## Exotic patterns a resume

Advanced methods and approaches for solving Sudoku puzzles

This condenses some of the discussion in <this thread> with a few further observations.

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`      v   v       v           *-------*-------*-------*| b b . | . . . | . . . |     b = base cell restricted to digits from [abc] or [abcd]| . . . | / . . | t . . |     t = target cell (at first will contain every base digit)| . . . | t . . | / . . |     / = companion empty cell unable to hold any base digit *-------*-------*-------*     v = cross line pointers`

In reference to this pattern, a three step system for recognising one-band Exocets is:
1: Find two base cells in a mini-line.
2: Look for two companion empty cells in the other two boxes in the two other lines.
3: Check that in the 3 cross lines each base digit is confined to 2 rows in the 2 parallel bands.

When this pattern is found, the two target cells will eventually reduce to different base digits making non-member digits false in these cells. Later, when a digit is assigned to either target cell, the cross lines will contain a Swordfish for that digit.

This search method works at any puzzle solving stage, but relying on the target cells to hold all the base digits will fail if one of them has previously been eliminated.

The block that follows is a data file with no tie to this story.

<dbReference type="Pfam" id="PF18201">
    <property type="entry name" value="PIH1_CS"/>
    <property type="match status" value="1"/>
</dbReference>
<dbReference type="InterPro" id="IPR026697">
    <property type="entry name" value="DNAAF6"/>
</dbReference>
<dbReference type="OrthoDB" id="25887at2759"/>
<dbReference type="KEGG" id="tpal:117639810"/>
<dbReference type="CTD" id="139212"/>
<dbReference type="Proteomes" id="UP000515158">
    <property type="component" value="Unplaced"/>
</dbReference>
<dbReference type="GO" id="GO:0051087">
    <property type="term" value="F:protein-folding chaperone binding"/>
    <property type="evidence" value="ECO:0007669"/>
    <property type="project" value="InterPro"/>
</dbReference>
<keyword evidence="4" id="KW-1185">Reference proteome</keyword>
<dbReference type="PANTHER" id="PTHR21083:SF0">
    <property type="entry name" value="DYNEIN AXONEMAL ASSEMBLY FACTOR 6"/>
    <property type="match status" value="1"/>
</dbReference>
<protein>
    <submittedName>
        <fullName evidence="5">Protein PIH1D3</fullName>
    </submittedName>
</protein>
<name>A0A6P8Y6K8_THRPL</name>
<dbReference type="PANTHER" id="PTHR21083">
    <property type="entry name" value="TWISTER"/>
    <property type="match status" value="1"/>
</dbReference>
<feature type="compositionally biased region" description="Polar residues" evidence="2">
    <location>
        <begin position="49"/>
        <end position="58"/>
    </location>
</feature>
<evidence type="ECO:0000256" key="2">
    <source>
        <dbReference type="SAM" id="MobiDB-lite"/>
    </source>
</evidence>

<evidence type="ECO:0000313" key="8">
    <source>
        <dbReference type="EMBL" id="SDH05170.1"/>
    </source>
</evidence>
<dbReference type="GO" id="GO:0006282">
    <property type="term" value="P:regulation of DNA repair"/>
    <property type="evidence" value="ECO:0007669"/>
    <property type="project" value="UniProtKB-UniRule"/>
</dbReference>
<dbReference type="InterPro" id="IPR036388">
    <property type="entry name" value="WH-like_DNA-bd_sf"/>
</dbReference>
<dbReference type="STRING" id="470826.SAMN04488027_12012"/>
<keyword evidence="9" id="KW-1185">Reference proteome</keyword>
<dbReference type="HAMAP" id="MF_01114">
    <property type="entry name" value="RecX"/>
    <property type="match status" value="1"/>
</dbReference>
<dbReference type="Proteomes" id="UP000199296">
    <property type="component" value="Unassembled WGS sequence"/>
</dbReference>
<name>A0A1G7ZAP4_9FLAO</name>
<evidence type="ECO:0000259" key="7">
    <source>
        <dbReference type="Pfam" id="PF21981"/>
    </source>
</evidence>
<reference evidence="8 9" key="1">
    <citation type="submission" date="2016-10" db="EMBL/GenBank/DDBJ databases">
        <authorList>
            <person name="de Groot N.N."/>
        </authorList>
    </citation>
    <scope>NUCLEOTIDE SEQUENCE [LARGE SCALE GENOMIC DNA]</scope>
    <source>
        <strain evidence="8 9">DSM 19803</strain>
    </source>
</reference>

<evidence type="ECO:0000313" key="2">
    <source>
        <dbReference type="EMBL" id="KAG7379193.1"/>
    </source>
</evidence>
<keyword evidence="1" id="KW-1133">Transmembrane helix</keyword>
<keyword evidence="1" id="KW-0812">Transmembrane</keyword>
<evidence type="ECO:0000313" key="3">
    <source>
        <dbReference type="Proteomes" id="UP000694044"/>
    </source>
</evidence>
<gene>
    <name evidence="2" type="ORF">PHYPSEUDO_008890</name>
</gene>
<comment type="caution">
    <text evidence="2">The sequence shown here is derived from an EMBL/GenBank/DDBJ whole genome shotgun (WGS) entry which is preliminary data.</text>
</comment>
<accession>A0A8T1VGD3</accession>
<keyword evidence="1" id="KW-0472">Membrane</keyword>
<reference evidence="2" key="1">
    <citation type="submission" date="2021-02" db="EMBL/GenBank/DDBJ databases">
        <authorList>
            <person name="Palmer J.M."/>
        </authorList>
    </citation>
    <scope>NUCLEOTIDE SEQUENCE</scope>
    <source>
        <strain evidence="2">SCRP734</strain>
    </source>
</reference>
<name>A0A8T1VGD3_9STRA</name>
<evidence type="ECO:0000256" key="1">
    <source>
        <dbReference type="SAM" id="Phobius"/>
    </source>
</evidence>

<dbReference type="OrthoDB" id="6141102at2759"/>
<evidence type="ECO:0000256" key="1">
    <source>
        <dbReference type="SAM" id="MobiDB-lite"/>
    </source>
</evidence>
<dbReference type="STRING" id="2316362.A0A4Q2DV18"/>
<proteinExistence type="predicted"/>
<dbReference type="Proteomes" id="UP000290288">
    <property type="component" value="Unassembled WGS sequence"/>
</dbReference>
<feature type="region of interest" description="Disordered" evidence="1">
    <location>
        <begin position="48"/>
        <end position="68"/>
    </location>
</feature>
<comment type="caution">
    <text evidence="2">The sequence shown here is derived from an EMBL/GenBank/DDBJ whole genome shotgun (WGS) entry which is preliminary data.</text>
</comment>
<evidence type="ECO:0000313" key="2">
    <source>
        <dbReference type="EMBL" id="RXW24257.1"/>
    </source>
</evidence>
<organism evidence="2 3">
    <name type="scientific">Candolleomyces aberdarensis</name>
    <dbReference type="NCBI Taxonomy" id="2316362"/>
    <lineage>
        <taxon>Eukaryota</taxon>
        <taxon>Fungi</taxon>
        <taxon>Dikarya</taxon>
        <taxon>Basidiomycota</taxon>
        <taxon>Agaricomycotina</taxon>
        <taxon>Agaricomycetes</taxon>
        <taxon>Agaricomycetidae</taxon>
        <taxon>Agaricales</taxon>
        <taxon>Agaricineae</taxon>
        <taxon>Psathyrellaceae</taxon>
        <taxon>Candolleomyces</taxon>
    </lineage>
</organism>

Theoretically there are two corollaries:
1: A digit eliminated from both the target cells must be false in the base cells.
2: A pair of digits excluded from the same target cell cannot both be true in the base cells.
The chances of either of these circumstances occurring in a puzzle requiring exotic patterns must be very small though.

Noting that the member digits of a one-band Exocet can't exist as givens elsewhere in the band can aid searching. It also severely reduces the chances of finding a double Exocet with different members.

There may also be prospects for finding Almost Exocets where one of the required conditions is not quite satisfied.

DPB
David P Bird
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### Re: Comments on One-band Exocets

David P Bird wrote:This condenses some of the discussion in <this thread> with a few further observations.

Noting that the member digits of a one-band Exocet can't exist as givens elsewhere in the band can aid searching. It also severely reduces the chances of finding a double Exocet with different members.

There may also be prospects for finding Almost Exocets where one of the required conditions is not quite satisfied.

DPB

Nothing to object to that post.

regarding double exocet, they are of interest if they share the same digit, which is happily the case in all examples i have seen.

I have nearly finished the solution of a puzzle rated 11.5 having both an exocet and a SK loop

It will be part of post 4 and should be published to morrow.

I find that path has interesting things especially regarding effect of "linked UR's" that have often a key role with exocet patterns.

Coding the detection of that first pattern for exocets is still in my target for April, but I have other duties and i am could have to postpone it.

champagne